| 5 min read
What to do?
This is what we did:
- Day 1: Playa Maguana + Dinner at Baracoando
- Day 2: Hike up to El Yunque + visit the waterfalls + explore Baracoa’s nightlife
- Day 3: Visit the Women’s Cacao Farm + check out the Yumuri canyon + lunch at Playa Manglito
What we would’ve like to do if we had more time:
- Visit Playa Blanca and watch the sunset
- Hike to the Belete Waterfalls in the Yumuri canyon
- Try lobster in chocolate sauce in the restaurant La Perla del Oceano
Where to stay?
Whereas there are many casas particulares in the center of Baracoa, it’s worth walking up the hill further away from the center. There, you’ll find the outstanding Villa Paradiso, run by Roberto and Manuel who are super friendly and helpful hosts. Their adorable pets (a dog, a cat and a parrot) deserve a mention too.
Villa Paradiso is a wonderful casa that looks out over the entire village. Unlike most Cuban houses with dark rooms and kitschy decoration, this house has large bright windows and an elegant interior design. Our room had windows on three sides and the walls were adorned with Cuban paintings and movie posters. We also had our own balcony with two rocking chairs from where we had a stunning view over the city and the bay of Baracoa.
Behind the casa lies a beautiful garden with tropical plants. A smalls staircase winds through the miniature jungle and leads up to another lookout point.
The breakfast we’ve had in Villa Paradiso was the best we’ve had during our entire trip through Cuba. It contained a fruit salad, omelet with vegetables, pancakes made from taro root (Roberto’s personal recipe), home-made marmalade, ham and cheese, fresh fruit juice, tea, local coffee… Basically, they gave their own twist to the typical Cuban breakfast served to tourists. And it is impossible to be hungry afterwards!
Another reason why I would recommend staying at Villa Paradiso is because the hosts are very well informed about the different activities you can undertake in the area. Roberto and Manuel love to go hiking and exploring themselves, so they’ll be able to give you detailed information about anything you’d like to do. They have even developed their own map of Baracoa and Roberto documents his findings with beautiful photos on his blog Villa Paradiso
The address is Moncada 92-B, e/ Paraíso Abajo y Calle 2, Baracoa. A room is around 25 CUC per night. It is possible to use the internet in the guesthouse, but you'll need a Nauta prepaid card.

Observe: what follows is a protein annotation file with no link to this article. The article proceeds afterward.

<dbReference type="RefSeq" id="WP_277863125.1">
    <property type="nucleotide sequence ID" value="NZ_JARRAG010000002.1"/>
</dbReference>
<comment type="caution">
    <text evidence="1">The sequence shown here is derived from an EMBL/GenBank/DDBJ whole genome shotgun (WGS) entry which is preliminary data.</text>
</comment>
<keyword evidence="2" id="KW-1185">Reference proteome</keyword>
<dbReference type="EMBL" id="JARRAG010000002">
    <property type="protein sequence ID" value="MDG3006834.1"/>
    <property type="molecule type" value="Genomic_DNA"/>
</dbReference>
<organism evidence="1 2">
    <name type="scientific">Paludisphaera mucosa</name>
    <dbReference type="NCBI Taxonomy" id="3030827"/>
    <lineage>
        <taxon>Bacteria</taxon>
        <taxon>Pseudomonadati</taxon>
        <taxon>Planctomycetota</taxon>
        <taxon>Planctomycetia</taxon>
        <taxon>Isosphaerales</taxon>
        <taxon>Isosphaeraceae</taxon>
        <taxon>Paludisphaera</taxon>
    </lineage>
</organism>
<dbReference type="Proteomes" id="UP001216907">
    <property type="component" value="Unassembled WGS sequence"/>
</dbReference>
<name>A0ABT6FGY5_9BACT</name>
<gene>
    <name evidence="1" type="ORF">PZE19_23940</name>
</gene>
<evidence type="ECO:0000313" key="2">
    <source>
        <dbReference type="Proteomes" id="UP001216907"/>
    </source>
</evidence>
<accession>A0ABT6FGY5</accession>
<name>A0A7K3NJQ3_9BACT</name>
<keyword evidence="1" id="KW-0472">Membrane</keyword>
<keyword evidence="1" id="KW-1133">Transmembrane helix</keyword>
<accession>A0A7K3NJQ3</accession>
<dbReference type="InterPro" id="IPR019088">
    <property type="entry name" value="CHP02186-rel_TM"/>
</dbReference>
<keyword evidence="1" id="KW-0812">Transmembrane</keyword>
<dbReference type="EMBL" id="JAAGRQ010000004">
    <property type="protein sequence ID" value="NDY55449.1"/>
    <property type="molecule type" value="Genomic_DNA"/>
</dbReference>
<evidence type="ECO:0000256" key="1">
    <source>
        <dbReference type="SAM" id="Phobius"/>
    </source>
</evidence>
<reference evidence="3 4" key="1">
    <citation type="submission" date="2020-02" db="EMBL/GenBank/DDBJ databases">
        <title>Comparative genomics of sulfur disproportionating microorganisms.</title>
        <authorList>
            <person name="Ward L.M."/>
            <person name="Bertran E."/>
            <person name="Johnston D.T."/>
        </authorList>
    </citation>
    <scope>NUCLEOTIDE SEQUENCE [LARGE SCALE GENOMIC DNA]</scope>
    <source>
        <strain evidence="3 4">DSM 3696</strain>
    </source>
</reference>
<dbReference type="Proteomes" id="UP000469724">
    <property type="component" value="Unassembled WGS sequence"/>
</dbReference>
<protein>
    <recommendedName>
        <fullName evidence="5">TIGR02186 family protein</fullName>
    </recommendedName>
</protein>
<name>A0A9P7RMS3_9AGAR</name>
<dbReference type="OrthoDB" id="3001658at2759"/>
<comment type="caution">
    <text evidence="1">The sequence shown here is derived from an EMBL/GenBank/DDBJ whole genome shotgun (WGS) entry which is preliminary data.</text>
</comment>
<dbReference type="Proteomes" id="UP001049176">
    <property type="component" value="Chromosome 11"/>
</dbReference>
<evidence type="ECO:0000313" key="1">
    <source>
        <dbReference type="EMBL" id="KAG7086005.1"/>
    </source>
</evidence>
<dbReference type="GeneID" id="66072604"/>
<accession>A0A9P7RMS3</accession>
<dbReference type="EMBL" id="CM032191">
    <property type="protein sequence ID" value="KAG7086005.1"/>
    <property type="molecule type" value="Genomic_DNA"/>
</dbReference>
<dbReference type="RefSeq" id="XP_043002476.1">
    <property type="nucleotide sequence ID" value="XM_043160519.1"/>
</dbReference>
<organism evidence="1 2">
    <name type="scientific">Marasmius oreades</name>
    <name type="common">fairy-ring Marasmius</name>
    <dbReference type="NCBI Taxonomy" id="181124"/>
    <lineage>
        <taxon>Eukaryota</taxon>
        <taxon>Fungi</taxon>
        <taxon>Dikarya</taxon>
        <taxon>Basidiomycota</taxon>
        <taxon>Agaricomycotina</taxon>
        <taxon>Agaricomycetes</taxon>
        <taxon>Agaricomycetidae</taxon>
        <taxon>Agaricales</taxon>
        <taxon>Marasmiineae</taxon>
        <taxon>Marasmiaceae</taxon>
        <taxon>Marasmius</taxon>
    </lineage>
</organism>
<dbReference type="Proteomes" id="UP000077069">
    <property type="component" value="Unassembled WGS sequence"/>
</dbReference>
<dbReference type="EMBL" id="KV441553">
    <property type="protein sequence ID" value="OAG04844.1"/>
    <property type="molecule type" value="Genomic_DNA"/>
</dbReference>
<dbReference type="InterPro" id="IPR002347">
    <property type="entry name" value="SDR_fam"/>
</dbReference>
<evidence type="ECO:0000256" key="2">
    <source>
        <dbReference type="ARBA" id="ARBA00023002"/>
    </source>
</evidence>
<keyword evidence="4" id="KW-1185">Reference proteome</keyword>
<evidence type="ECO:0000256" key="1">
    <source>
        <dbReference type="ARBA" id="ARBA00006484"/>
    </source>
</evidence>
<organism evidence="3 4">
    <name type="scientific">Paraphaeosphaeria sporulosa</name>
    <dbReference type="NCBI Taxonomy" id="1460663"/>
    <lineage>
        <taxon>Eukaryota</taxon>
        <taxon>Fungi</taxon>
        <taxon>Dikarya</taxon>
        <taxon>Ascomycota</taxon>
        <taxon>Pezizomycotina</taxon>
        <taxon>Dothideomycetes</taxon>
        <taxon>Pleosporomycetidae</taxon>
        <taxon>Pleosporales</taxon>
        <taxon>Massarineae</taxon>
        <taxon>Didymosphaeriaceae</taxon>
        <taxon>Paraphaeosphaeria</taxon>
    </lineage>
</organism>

How much time?
We spent two and a half days in Baracoa, which is definitely not enough. We got to see some of its main highlights, but there is more to explore. Its remote location ensures that Baracoa is not overrun by tourists. Thanks to its tranquility, its laidback vibe and its tropical surroundings, Baracoa turned out to be our favorite destination in Cuba. If I could return, I would plan for 5 full days.
How much does it cost?
It is important to know though that Baracoa isn’t the cheapest place in Cuba. An entrance fee applies for all the natural parks. For example, El Yunque costs 13 CUC and the waterfalls set you back an additional 8 CUC. Although this fee includes a guide, the bill adds up quickly. You’ll need to rent a bike or hire a taxi to take you around. Hiring a taxi for an entire day costs about 25 CUC and a meal in the national parks or at the beach will be about 6 to 12 CUC. All in all, Baracoa is the place where we spent most per day: about 50 CUC per person excluding souvenirs. In return, we had some really good meals, mind-blowing cocktails and excellent accommodation.
How to get there?
You can get there with a Viazul bus, but because of the long travel distance from Havana (18 hours), we preferred booking a flight via Cuba Travel Network. At 170 USD, it is way more expensive than the 66 USD bus ticket. You'll also need to hire a taxi for about 24 CUC to the 'Playa Baracoa Airport' in Caimito, west of Havana.
Playa Baracoa Airport is a very small airport that only seems to serve Baracoa. Force of habit, we arrived early to go through the full check-in procedure, but...the airport wasn’t open yet. The doors only opened around 8 am, after which we went through the minimalistic check-in and luggage control. About one hour later, we boarded a small charter plane with room for about 50 passengers. Our flight was planned at 10h20, but a little before 10h, we already took off. Things that go faster than expected? That’s not what we were used to in Cuba. Despite being seated right next to the propellor, which is not the most reassuring sight when looking through the window, the flight went smoothly. About 1h to 1h30 later, we were already in Baracoa.
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